The e-mail was sent the day Blade reporters interviewed Ms. Fronk about her allegations of improper spending and other problems within the athletic department.

The following week UT President Lloyd Jacobs announced he was ordering tighter financial and administrative controls within the athletic department. His announcement was made one day after Blade reporters questioned top UT finance officials about Ms. Fronk's allegations. He also said Ms. Fronk's questions in part led to the university's internal assessment.

Mr. O'Brien's e-mail was not given to Blade reporters by Mr. Zerbey, but was obtained through a public-records request to the university.

Mr. O'Brien declined an interview request with The Blade at the time, but said in a written statement that he wrote the e-mail "at a time of high frustration" and "mischaracterized the situation."

About a week after The Blade reported on the contents of Mr. O'Brien's e-mail, Dr. Jacobs ordered Ms. Fronk's termination letter be rescinded and that she be returned to her former role in the athletic department.

Ms. Fronk received further validation near the end of July when the results of UT's internal assessment were released.

Many of the issues she raised were confirmed, including:

•NCAA and Mid-American Conference standards regarding team travel weren't followed last year on men's basketball trips.

•UT athletic staffers were abusing the university's courtesy-car program and not keeping proper records.

•Procedures and record-keeping regarding barter agreements had been largely ignored.

Dr. Jacobs addressed these findings at a July town-hall meeting with the athletic department when he said, "There is no room for a good ol' boy network," and "There is not room for anyone to use the phrase, 'That's how we've always done it.'•"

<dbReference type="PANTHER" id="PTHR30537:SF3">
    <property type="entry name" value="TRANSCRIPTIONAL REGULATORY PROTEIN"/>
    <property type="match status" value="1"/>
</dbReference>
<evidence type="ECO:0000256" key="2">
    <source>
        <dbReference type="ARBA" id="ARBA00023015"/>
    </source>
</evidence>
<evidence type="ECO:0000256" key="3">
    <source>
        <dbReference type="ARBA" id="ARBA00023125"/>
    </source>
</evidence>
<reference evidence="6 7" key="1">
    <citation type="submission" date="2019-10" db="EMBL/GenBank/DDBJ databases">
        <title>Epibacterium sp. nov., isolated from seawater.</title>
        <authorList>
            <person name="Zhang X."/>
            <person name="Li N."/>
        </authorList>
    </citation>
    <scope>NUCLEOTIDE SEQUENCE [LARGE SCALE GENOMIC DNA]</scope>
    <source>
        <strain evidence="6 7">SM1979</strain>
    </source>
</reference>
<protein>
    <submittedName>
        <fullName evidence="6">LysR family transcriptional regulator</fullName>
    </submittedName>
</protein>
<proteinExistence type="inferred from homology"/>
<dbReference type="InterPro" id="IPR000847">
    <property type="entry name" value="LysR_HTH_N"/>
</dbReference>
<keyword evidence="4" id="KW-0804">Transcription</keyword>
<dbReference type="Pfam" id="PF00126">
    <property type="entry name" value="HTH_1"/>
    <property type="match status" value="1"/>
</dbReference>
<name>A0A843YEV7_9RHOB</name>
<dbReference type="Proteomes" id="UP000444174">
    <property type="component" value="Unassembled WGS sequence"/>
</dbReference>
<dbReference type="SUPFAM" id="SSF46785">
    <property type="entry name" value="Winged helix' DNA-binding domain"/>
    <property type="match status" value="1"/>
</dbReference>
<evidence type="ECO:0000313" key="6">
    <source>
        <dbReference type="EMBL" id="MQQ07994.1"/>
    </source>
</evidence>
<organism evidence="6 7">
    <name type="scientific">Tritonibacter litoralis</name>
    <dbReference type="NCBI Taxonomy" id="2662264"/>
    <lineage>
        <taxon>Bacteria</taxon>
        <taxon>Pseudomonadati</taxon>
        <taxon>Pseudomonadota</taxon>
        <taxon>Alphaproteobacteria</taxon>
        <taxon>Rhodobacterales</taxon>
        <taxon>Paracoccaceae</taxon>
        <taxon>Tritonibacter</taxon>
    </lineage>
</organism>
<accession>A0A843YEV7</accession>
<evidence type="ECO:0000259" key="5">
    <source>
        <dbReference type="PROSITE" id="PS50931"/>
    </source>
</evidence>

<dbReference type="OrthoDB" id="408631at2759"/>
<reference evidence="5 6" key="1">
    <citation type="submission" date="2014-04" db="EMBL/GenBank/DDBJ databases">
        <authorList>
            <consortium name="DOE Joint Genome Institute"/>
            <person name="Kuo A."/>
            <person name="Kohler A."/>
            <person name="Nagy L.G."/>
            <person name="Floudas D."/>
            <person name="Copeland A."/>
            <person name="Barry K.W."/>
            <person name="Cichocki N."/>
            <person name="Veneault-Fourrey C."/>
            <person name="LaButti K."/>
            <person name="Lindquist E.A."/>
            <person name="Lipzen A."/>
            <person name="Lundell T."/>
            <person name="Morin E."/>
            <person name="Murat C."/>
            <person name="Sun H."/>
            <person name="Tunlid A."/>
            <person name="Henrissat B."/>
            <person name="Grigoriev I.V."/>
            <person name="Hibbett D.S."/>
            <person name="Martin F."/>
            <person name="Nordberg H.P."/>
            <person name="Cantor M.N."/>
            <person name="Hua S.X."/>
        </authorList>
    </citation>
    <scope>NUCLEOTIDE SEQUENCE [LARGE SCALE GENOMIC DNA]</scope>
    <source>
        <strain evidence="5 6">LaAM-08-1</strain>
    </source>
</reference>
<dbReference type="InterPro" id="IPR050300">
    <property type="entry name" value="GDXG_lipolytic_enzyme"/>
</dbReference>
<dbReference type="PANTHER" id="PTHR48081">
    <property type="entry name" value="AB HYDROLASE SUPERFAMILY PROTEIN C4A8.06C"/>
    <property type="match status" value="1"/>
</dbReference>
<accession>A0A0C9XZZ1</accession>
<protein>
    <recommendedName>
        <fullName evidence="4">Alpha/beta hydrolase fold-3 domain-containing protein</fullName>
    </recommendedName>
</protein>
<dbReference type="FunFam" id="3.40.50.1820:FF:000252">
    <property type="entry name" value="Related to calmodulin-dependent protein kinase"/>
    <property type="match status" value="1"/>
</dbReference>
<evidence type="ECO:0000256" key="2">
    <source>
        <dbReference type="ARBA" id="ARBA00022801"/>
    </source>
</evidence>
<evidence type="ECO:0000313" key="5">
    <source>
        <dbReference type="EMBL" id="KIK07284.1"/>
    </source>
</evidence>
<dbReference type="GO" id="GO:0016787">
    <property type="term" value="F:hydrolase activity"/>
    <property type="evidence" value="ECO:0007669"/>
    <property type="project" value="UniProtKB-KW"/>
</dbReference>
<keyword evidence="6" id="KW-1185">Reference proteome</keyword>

But the same day Dr. Jacobs made those comments, he also announced that Mr. O'Brien had signed a three-year contract extension.

The two people who records show had clashed time and again for the last two years over athletic department spending - Ms. Fronk and Mr. O'Brien - were to continue working together under Dr. Jacobs' orders.

According to Ms. Fronk's lawsuit, that never really happened.

Although she returned as the assistant athletic director for business affairs, Ms. Fronk's office was located within the finance department rather than in athletics.

Ms. Fronk's lawsuit claims she was kept out of the loop on athletics business matters by Mr. O'Brien and others after she returned. The suit also says Mr. O'Brien never spoke with Ms. Fronk, save for two e-mails.

Ms. Fronk now examines all business contracts entered into by the university and assists with long-range financial planning.

Asked if Mr. O'Brien had any influence on Ms. Fronk's responsibilities being removed from athletics, Mr. Burns said: "No. It had to do with the finance department's needs fitting her skill set. We moved her for that reason."

Contact Joe Vardon at:

or 419-410-5055.